If this bill does pass on Sunday, that, and not deals or polls or rides on Air Force One, will be why.

Ezra Klein: Mike Pence's confused response to the CBO report

"Only in Washington," said Rep. Mike Pence, "can you spend a trillion dollars and say you’re gonna save the taxpayers' money.”

And only in Washington can such willful obtuseness be considered a professional attribute. You can believe that the savings in the Democratic plan will work as CBO thinks they will work, or you can disagree with that. But let's not pretend there's something complicated about the theory of spending money and saving money at the same time.

Let's say I own a graphics design firm. But all our computers are very old. A lot of time is wasted waiting for Adobe Photoshop to load and compute. So I decide to upgrade all of the computers. Costs a lot of money. But since my designers can now do more projects in a day, my firm is actually making more money. So yes, I can spend money and increase my bottom line at the same time. Investing in order to secure efficiencies is not a new concept.

The health-care example is a bit more complicated because the thing we are spending money on (coverage) is not the thing that's saving us money. But it's not that much more complicated. Let's say I want to hire new people at my graphics design firm. But first I need to make room in the budget. So I move our offices to a cheaper area of town, I stop providing free lunch for the staff, I raise prices slightly and I implement a variety of painful managerial changes that substantially streamline our operations. This not only pays for the new hires, but saves money above and beyond that.

No one would argue that these hypotheticals are impossible. Or, if they did, they would be out of touch with basic economic concepts to a truly unseemly degree. But that's what Pence is implying above. Presumably, he's just misleading his audience because it's easier to play to ignorance than to explain his actual critique of the bill. But that's not a good thing either.

Chapter and verse ...
History awaits health reform's passage March 18: Rachel Maddow reviews the news of the CBO score of the Senate health reform bill and talks with former Vermont Governor Dr. Howard Dean about the contents of the bill.

Visit for breaking news, world news, and news about the economy

Last night, House Majority Whip James Clyburn (D-S.C.) was asked whether his caucus has the 216 votes it needs to pass health care reform. He said he believes so. This morning, House Majority Leader Steny Hoyer (D-Md.) was asked the same question. He said he doesn't think so, but was confident about success "by Sunday."

Watching this process unfold is not for the faint of heart.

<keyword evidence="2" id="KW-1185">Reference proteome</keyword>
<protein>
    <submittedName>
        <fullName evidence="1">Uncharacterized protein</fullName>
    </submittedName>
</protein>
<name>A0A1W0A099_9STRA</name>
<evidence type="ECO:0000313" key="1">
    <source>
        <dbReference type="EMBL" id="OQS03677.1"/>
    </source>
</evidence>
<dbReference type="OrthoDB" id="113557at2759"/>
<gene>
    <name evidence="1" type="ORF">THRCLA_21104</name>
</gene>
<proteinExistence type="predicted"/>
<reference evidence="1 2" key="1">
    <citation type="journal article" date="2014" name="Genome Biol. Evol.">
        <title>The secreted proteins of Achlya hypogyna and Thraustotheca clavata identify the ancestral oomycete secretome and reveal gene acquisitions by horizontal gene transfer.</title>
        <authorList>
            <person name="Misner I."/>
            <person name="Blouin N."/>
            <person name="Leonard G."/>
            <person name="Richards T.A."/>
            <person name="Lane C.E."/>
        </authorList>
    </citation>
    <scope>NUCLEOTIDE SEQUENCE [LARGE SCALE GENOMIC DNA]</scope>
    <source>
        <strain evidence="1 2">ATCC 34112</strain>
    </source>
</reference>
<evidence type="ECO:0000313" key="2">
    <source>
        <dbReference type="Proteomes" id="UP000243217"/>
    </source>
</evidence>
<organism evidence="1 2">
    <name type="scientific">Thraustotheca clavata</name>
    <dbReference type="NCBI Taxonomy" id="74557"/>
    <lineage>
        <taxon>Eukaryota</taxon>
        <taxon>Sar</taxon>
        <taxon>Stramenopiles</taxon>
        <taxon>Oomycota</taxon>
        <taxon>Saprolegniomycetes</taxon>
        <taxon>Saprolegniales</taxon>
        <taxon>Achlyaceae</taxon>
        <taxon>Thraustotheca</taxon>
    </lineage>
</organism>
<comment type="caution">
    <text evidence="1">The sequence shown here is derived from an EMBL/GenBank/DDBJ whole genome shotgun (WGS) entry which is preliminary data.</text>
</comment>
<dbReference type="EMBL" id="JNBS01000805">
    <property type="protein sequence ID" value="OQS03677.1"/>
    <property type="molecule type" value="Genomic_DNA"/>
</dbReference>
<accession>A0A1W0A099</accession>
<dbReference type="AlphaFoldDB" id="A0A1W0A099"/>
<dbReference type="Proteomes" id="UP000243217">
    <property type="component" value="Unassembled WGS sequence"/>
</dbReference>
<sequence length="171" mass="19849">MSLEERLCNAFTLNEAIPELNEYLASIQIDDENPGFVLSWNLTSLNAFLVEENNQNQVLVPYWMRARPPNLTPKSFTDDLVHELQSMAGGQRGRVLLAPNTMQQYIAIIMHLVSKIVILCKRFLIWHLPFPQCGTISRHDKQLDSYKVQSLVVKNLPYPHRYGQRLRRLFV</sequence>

I'm deeply skeptical of this, but the New York Times reported this morning that the leadership is so confident about securing a majority, the Speaker's office is now in the process of trying to figure out which vulnerable Dems to give passes to.

Yes, the 11th-hour vote tallying is under way at a brisk pace in offices from Capitol Hill to the West Wing, with Ms. Pelosi and her lieutenants keeping hour-by-hour tabs on wavering Democrats.

But as the week inches along, with momentum steadily building to a Sunday vote, the party leaders are also beginning to decide which politically endangered lawmakers will be given absolution to vote no. [...]

There are, of course, very few votes to spare. Yet there are some. And even most Republican leaders concede that the mystery is not so much whether Democrats will reach the magic number of 216, but rather whose names will be included as yes votes in the final count.

That's about the most optimistic assessment for reform supporters I've seen, which is probably why I find it so hard to believe.

The good news for proponents is that there are now three Dems who voted against reform in November who are going to support the bill. Dennis Kucinich (D-Ohio), who announced his switch on Wednesday, was first, and two more -- Tennessee Blue Dog Bart Gordon and Colorado's Betsy Markey -- made the same switch yesterday afternoon. Illinois' Luis Gutierrez and Ohio's Charlie Wilson, who were threatening to switch from "yes" to "no," both said they'd vote to pass reform, too.

But the news was not all good. New York's Michael Arcuri, in a rather shocking display of cowardice, declared on his website that he would oppose the bill he supported in November. Illinois' Daniel Lipinski signaled his intention to follow Bart Stupak's lead. Ohio's Zack Space is leaning "no," despite supporting reform in the past, and in a head-scratcher, Stephen Lynch of Massachusetts, a member of Speaker Pelosi's whip team, declared that the reform bill isn't liberal enough for him, and declared his opposition.

And, of course, Bart Stupak is still Bart Stupak.

Expect a busy day.

Marshall: Lynch: Still a No
Even after a 40 minute meeting with the president yesterday, Rep. Lynch (D-MA) is still a no on Health Care Reform. Looking like a pretty likely primary challenge to come.